Yesterday, I was invited to deliver the closing keynote for CMU’s Great Lakes Conference on Teaching and Learning. It was the 9th annual event and, oddly enough, also the end of my ninth academic year here at CMU… and I had never attended before. So, it was a great combination of a familiar audience filled with many colleagues from CMU and other institutions in Michigan while, at the same time, a new venue for me to present because most of my work with higher ed colleagues comes in the form of smaller workshops, not keynote addresses.
Moreover, I was trying to summarize and synthesize ideas from as many of the other conference sessions as possible building on the theme of Engaging All Learners in Today’s “Classroom,” with the scare quotes intentionally placed around that word. Knowing that the classroom — even in fairly traditional, face-to-face settings — involves so much more than just the time you have with students at one moment, in one setting, I wanted to show how a variety of technologies could be used to enhance literacy instruction. So, before the presentation even began, there was a handout on their tables explaining a bit about what we would be doing.
Thus, I built my presentation using Nearpod, and had hoped that my 100+ colleagues would all be able to use it. This was a risk for me, being generally new to Nearpod and having never used it in a keynote. So, as I launched in, the technology gremlins took over. In that moment, I quickly found out that my “gold” account status only allowed 50 participants. It was a technical limitation that I hadn’t even thought about before hand, but certainly should have given similar limitations with other tools like Poll Everywhere.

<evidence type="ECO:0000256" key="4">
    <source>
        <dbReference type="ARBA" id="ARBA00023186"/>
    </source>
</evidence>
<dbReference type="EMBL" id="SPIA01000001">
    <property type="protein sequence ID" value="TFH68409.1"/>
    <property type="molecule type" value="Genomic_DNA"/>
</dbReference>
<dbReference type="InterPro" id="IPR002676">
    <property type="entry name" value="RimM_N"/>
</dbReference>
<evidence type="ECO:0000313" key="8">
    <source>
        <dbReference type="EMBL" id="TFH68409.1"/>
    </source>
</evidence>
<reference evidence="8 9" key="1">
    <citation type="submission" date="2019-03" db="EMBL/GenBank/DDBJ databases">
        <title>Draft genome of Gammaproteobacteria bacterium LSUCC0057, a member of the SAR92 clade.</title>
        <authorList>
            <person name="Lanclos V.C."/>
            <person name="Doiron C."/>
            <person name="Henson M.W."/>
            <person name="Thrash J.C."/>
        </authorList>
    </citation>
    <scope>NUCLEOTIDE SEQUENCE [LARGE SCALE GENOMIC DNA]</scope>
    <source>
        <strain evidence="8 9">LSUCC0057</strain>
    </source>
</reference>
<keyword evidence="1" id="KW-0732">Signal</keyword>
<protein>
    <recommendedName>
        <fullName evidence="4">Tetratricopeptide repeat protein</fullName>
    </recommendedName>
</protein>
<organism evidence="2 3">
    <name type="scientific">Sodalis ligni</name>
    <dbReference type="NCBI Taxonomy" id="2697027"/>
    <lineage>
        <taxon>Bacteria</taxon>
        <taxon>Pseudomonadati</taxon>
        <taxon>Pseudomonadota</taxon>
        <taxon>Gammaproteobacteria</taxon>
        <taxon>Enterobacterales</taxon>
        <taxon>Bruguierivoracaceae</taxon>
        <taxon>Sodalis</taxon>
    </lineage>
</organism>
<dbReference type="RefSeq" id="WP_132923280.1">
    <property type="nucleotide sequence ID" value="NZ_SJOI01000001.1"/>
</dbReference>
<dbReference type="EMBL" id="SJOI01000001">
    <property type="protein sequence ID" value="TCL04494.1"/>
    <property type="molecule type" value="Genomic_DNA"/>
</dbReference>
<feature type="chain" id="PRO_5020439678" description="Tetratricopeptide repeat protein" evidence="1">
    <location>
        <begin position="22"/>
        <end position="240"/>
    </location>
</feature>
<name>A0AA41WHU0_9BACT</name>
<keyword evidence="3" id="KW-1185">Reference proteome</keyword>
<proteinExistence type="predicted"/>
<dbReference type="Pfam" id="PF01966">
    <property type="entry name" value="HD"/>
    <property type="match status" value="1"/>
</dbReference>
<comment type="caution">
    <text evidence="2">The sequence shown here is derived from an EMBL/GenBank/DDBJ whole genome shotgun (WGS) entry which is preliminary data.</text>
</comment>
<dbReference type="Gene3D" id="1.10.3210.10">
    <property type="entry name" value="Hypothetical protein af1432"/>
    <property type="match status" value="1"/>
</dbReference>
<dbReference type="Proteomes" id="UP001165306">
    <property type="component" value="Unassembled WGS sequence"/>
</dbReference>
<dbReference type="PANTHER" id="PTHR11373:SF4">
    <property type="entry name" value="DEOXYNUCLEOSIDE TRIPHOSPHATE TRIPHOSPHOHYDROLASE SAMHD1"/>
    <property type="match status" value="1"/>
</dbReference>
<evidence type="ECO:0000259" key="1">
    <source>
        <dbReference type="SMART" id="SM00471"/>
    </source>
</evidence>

Still, we were able to soldier on — and I had prepared for some technical difficulties by providing short link URLs to different online activities such as a discussion using Padlet for a visual literacy exercise and a critical thinking activity with Google Docs. I also paused periodically throughout the presentation to remind my colleagues that these technologies can provide us and our students with unique opportunities for sharing and collaborating, but ink and paper can also work just fine as we work to build their skills with disciplinary literacies.
On the whole, I felt as if the audience gave off a good vibe and — despite some technical difficulties — the combination of literacy-based activities with relatively easy-to-use technologies worked well. My fear was that it would be too much, too overwhelming. And, while I could see and hear that concern from some audience members, it seemed as though many people were able to participate. One person commented on the fact that it was good I had the shortened URLs available as a backup.
So, I will continue to take risks with technology. Given that there were many of my CMU colleagues in the audience, I wanted them to see that even the tech experts sometimes try and fail, and then try again. Also, with many of our DET students there, I wanted them to know that I was practicing what I had been teaching all semester long in EDU 807, making an attempt to model creative technology use with practical, pedagogical skills. I am glad that I took the risk, and I hope that the audience felt the same.
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